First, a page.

Parts of the Whole: Women in Lermontov's A Hero of Our Time as Missing Pieces of Pechorin

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Parts of the Whole

Women in A Hero of our Time as Missing Pieces of Pechorin

Lermontov's Pechorin is the prototypical modern anti-hero. He is the "hero of destruction," wreaking havoc in his path. A relationship with Pechorin is akin to a death sentence. He brings women nothing but pain and loss. He is almost obsessive in his conquests of women. Women fascinate him; he is repulsed, feels superior to them, and yet he feels that he must dominate them. He is not capable of an extended relationship for the same reason that he cannot find a passion or career in life. Suffering from chronic ennui, he gets "used to" (40) everything in life. His "restless heart" (40) simply gets bored with anything and everything. He is a black hole. He sucks everything and everyone around him into his vacuum, taking everything they give until they are sucked dry. Nothing satisfies him.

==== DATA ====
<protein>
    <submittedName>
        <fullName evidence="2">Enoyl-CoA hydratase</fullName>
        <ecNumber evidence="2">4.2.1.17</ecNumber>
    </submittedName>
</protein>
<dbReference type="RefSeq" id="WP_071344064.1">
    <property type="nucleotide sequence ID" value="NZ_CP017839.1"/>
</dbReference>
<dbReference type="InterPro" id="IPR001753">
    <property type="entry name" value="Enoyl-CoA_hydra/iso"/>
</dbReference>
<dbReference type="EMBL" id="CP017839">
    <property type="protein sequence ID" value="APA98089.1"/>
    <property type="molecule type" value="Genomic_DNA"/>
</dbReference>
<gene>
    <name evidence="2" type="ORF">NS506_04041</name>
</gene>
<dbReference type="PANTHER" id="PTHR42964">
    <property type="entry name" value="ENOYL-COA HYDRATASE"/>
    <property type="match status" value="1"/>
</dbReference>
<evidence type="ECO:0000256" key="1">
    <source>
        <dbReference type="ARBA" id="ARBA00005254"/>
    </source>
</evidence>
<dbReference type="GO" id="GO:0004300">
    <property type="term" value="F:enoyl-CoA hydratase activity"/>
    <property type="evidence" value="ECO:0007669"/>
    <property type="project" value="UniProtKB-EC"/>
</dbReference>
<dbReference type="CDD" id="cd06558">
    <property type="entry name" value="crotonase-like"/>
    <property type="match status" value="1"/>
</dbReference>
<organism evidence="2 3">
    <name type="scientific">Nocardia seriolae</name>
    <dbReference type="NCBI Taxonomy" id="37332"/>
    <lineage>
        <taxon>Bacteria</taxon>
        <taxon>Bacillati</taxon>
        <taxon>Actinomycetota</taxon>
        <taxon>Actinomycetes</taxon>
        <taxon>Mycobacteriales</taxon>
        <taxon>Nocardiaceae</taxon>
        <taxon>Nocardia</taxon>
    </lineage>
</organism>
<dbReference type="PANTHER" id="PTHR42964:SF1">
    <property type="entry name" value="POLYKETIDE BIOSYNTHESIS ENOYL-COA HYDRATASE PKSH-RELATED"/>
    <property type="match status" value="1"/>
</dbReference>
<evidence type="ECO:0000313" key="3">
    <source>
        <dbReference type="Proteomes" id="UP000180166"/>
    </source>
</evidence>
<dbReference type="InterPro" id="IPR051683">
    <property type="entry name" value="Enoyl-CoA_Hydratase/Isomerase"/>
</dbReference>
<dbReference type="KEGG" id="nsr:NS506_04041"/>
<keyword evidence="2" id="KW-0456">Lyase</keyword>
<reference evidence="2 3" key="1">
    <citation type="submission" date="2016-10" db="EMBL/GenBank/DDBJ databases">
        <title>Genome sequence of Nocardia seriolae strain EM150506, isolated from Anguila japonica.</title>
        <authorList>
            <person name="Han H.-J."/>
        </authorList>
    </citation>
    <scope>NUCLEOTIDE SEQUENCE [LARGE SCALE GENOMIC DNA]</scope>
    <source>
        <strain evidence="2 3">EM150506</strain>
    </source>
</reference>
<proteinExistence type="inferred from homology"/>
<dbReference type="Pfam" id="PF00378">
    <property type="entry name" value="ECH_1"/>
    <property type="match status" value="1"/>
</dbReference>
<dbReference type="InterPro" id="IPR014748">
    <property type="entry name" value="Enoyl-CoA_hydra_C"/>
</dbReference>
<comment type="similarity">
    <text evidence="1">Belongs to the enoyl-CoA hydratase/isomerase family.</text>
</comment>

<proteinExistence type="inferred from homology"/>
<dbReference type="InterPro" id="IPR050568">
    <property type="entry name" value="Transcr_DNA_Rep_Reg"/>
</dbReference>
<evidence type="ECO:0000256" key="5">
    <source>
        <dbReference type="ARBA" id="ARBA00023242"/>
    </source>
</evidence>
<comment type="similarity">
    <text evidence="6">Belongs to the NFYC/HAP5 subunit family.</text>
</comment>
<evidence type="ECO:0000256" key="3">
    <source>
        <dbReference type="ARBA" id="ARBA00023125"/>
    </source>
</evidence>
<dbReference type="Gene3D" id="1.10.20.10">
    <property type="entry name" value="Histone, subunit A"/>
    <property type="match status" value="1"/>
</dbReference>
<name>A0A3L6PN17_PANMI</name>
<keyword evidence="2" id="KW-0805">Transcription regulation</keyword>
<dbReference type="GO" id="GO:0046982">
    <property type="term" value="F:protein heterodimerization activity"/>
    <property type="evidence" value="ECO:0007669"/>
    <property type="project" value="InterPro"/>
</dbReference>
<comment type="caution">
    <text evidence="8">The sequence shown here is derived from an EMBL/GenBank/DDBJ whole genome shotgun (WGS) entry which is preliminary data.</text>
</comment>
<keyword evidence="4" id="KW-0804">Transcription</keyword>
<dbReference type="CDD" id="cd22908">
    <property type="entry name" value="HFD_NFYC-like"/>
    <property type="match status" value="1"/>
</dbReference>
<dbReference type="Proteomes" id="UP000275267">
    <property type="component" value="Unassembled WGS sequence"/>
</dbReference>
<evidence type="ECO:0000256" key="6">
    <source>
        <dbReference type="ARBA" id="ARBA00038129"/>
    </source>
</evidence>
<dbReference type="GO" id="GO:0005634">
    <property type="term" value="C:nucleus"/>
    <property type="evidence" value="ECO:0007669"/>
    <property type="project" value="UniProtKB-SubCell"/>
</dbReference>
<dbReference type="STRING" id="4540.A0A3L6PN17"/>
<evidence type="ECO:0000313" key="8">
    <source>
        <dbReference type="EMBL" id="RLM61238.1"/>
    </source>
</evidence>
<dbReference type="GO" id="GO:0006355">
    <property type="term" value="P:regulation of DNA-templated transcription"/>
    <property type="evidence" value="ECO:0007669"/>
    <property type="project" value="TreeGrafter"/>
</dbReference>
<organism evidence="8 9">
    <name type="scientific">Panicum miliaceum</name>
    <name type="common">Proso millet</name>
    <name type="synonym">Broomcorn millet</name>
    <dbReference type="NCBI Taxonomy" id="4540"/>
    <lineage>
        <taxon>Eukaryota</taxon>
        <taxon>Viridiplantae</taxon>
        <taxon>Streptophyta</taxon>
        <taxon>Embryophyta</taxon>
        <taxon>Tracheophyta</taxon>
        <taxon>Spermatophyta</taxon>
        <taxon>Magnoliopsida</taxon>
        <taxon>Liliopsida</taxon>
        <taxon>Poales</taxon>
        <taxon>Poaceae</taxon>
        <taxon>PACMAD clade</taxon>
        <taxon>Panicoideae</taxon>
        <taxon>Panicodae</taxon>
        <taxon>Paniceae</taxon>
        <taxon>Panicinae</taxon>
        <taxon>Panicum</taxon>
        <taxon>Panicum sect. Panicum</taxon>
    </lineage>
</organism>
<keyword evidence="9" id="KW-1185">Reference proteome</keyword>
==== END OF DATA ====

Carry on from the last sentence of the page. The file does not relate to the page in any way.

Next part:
The void inside him can be temporarily sated by pursuing a woman, who he will love until he has captured her and then cast her aside. A self-proclaimed "moral cripple," (127) he lacks many of the essential qualities that make up a whole person. The three main women characters that we meet in A Hero of Our Time are three essential parts of his soul that are missing. Mary, Vera, and Bela represent the key spiritual virtues of hope, faith and love that Pechorin does not possess. In a twisted attempt to atone for his weakness, he conquers and destroys these women in an attempt to prove his superiority. He tries to assert that he does not need these qualities to survive. He is manipulative in his methods and ruthless in his destruction.

Pechorin destroys the innocent dreams of love that Princess Mary once held. He disillusions her...